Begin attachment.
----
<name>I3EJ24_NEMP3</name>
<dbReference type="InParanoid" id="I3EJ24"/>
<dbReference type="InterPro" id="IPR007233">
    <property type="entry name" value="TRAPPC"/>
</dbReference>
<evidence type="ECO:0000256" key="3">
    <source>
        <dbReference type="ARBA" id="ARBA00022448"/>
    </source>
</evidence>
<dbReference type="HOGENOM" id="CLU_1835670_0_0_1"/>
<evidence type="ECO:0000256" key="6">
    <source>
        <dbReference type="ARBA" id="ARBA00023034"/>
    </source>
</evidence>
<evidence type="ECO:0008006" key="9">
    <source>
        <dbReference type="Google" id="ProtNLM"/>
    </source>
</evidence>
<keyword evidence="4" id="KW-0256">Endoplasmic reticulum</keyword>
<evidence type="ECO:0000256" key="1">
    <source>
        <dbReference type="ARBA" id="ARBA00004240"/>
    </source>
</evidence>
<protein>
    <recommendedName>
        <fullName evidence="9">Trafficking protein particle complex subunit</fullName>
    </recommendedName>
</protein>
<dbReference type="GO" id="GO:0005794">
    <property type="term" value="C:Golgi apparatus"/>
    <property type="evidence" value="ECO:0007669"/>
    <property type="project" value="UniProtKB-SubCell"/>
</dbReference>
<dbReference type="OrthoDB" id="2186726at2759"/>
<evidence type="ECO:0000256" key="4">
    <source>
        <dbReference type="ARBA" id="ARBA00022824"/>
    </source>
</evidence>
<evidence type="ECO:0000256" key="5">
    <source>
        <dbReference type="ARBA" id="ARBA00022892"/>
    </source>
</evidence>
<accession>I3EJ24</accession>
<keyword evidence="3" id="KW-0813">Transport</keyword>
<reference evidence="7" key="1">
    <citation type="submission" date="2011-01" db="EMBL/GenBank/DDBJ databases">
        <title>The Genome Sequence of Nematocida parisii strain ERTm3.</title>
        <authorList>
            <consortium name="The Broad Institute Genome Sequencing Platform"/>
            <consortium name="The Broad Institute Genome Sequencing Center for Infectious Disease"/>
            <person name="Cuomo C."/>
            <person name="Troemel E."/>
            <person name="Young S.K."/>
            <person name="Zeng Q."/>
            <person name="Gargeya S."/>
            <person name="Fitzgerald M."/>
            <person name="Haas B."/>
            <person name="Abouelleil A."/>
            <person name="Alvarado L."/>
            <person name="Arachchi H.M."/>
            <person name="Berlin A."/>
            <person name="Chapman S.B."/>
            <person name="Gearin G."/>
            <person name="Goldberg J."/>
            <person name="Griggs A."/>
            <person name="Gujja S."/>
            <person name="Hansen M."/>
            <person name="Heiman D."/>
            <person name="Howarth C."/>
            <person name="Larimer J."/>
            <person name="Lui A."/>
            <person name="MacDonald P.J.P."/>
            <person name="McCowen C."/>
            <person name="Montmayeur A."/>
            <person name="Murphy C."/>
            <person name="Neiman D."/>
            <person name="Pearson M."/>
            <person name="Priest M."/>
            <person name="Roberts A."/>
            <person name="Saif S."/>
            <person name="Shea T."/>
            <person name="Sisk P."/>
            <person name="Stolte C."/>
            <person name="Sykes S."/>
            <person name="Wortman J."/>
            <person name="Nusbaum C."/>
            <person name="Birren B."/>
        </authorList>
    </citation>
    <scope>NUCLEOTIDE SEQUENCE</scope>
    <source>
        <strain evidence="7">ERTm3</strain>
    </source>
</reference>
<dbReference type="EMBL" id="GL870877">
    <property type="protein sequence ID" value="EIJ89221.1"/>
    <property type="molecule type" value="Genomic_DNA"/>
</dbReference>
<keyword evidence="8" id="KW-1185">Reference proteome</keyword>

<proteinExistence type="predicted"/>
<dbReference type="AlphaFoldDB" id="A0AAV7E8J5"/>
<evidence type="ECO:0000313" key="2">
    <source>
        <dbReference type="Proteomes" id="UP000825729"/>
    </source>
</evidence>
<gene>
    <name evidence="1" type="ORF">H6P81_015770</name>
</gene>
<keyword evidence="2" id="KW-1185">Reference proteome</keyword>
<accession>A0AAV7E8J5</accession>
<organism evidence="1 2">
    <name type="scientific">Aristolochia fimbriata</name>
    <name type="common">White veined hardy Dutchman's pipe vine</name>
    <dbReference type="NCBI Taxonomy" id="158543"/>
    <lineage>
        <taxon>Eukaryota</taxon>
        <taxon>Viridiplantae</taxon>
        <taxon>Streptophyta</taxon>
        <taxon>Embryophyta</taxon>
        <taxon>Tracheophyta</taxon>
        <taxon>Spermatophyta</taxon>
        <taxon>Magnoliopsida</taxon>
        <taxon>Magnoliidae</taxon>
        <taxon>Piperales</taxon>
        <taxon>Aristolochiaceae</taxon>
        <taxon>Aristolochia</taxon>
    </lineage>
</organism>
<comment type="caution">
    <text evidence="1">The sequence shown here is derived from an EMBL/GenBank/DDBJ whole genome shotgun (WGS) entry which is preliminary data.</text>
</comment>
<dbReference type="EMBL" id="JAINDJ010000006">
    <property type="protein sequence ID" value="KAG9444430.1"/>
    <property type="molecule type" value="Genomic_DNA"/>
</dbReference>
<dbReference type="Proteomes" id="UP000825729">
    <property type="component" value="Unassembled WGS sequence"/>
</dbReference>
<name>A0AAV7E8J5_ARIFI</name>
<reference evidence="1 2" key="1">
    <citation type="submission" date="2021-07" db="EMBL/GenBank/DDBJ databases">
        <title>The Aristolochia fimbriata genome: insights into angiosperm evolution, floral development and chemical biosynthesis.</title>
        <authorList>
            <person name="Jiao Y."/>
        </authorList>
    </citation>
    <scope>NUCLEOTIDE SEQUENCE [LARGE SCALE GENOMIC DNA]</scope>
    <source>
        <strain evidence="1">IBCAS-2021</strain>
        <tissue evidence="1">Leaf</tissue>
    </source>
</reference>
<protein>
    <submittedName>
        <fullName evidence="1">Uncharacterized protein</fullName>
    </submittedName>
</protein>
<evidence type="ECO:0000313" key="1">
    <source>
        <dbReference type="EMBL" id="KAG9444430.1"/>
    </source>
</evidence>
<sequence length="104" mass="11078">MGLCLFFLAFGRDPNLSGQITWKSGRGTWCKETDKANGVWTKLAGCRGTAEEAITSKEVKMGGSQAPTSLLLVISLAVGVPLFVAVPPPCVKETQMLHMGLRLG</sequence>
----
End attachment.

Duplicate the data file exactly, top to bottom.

<name>I3EJ24_NEMP3</name>
<dbReference type="InParanoid" id="I3EJ24"/>
<dbReference type="InterPro" id="IPR007233">
    <property type="entry name" value="TRAPPC"/>
</dbReference>
<evidence type="ECO:0000256" key="3">
    <source>
        <dbReference type="ARBA" id="ARBA00022448"/>
    </source>
</evidence>
<dbReference type="HOGENOM" id="CLU_1835670_0_0_1"/>
<evidence type="ECO:0000256" key="6">
    <source>
        <dbReference type="ARBA" id="ARBA00023034"/>
    </source>
</evidence>
<evidence type="ECO:0008006" key="9">
    <source>
        <dbReference type="Google" id="ProtNLM"/>
    </source>
</evidence>
<keyword evidence="4" id="KW-0256">Endoplasmic reticulum</keyword>
<evidence type="ECO:0000256" key="1">
    <source>
        <dbReference type="ARBA" id="ARBA00004240"/>
    </source>
</evidence>
<protein>
    <recommendedName>
        <fullName evidence="9">Trafficking protein particle complex subunit</fullName>
    </recommendedName>
</protein>
<dbReference type="GO" id="GO:0005794">
    <property type="term" value="C:Golgi apparatus"/>
    <property type="evidence" value="ECO:0007669"/>
    <property type="project" value="UniProtKB-SubCell"/>
</dbReference>
<dbReference type="OrthoDB" id="2186726at2759"/>
<evidence type="ECO:0000256" key="4">
    <source>
        <dbReference type="ARBA" id="ARBA00022824"/>
    </source>
</evidence>
<evidence type="ECO:0000256" key="5">
    <source>
        <dbReference type="ARBA" id="ARBA00022892"/>
    </source>
</evidence>
<accession>I3EJ24</accession>
<keyword evidence="3" id="KW-0813">Transport</keyword>
<reference evidence="7" key="1">
    <citation type="submission" date="2011-01" db="EMBL/GenBank/DDBJ databases">
        <title>The Genome Sequence of Nematocida parisii strain ERTm3.</title>
        <authorList>
            <consortium name="The Broad Institute Genome Sequencing Platform"/>
            <consortium name="The Broad Institute Genome Sequencing Center for Infectious Disease"/>
            <person name="Cuomo C."/>
            <person name="Troemel E."/>
            <person name="Young S.K."/>
            <person name="Zeng Q."/>
            <person name="Gargeya S."/>
            <person name="Fitzgerald M."/>
            <person name="Haas B."/>
            <person name="Abouelleil A."/>
            <person name="Alvarado L."/>
            <person name="Arachchi H.M."/>
            <person name="Berlin A."/>
            <person name="Chapman S.B."/>
            <person name="Gearin G."/>
            <person name="Goldberg J."/>
            <person name="Griggs A."/>
            <person name="Gujja S."/>
            <person name="Hansen M."/>
            <person name="Heiman D."/>
            <person name="Howarth C."/>
            <person name="Larimer J."/>
            <person name="Lui A."/>
            <person name="MacDonald P.J.P."/>
            <person name="McCowen C."/>
            <person name="Montmayeur A."/>
            <person name="Murphy C."/>
            <person name="Neiman D."/>
            <person name="Pearson M."/>
            <person name="Priest M."/>
            <person name="Roberts A."/>
            <person name="Saif S."/>
            <person name="Shea T."/>
            <person name="Sisk P."/>
            <person name="Stolte C."/>
            <person name="Sykes S."/>
            <person name="Wortman J."/>
            <person name="Nusbaum C."/>
            <person name="Birren B."/>
        </authorList>
    </citation>
    <scope>NUCLEOTIDE SEQUENCE</scope>
    <source>
        <strain evidence="7">ERTm3</strain>
    </source>
</reference>
<dbReference type="EMBL" id="GL870877">
    <property type="protein sequence ID" value="EIJ89221.1"/>
    <property type="molecule type" value="Genomic_DNA"/>
</dbReference>
<keyword evidence="8" id="KW-1185">Reference proteome</keyword>

<proteinExistence type="predicted"/>
<dbReference type="AlphaFoldDB" id="A0AAV7E8J5"/>
<evidence type="ECO:0000313" key="2">
    <source>
        <dbReference type="Proteomes" id="UP000825729"/>
    </source>
</evidence>
<gene>
    <name evidence="1" type="ORF">H6P81_015770</name>
</gene>
<keyword evidence="2" id="KW-1185">Reference proteome</keyword>
<accession>A0AAV7E8J5</accession>
<organism evidence="1 2">
    <name type="scientific">Aristolochia fimbriata</name>
    <name type="common">White veined hardy Dutchman's pipe vine</name>
    <dbReference type="NCBI Taxonomy" id="158543"/>
    <lineage>
        <taxon>Eukaryota</taxon>
        <taxon>Viridiplantae</taxon>
        <taxon>Streptophyta</taxon>
        <taxon>Embryophyta</taxon>
        <taxon>Tracheophyta</taxon>
        <taxon>Spermatophyta</taxon>
        <taxon>Magnoliopsida</taxon>
        <taxon>Magnoliidae</taxon>
        <taxon>Piperales</taxon>
        <taxon>Aristolochiaceae</taxon>
        <taxon>Aristolochia</taxon>
    </lineage>
</organism>
<comment type="caution">
    <text evidence="1">The sequence shown here is derived from an EMBL/GenBank/DDBJ whole genome shotgun (WGS) entry which is preliminary data.</text>
</comment>
<dbReference type="EMBL" id="JAINDJ010000006">
    <property type="protein sequence ID" value="KAG9444430.1"/>
    <property type="molecule type" value="Genomic_DNA"/>
</dbReference>
<dbReference type="Proteomes" id="UP000825729">
    <property type="component" value="Unassembled WGS sequence"/>
</dbReference>
<name>A0AAV7E8J5_ARIFI</name>
<reference evidence="1 2" key="1">
    <citation type="submission" date="2021-07" db="EMBL/GenBank/DDBJ databases">
        <title>The Aristolochia fimbriata genome: insights into angiosperm evolution, floral development and chemical biosynthesis.</title>
        <authorList>
            <person name="Jiao Y."/>
        </authorList>
    </citation>
    <scope>NUCLEOTIDE SEQUENCE [LARGE SCALE GENOMIC DNA]</scope>
    <source>
        <strain evidence="1">IBCAS-2021</strain>
        <tissue evidence="1">Leaf</tissue>
    </source>
</reference>
<protein>
    <submittedName>
        <fullName evidence="1">Uncharacterized protein</fullName>
    </submittedName>
</protein>
<evidence type="ECO:0000313" key="1">
    <source>
        <dbReference type="EMBL" id="KAG9444430.1"/>
    </source>
</evidence>
<sequence length="104" mass="11078">MGLCLFFLAFGRDPNLSGQITWKSGRGTWCKETDKANGVWTKLAGCRGTAEEAITSKEVKMGGSQAPTSLLLVISLAVGVPLFVAVPPPCVKETQMLHMGLRLG</sequence>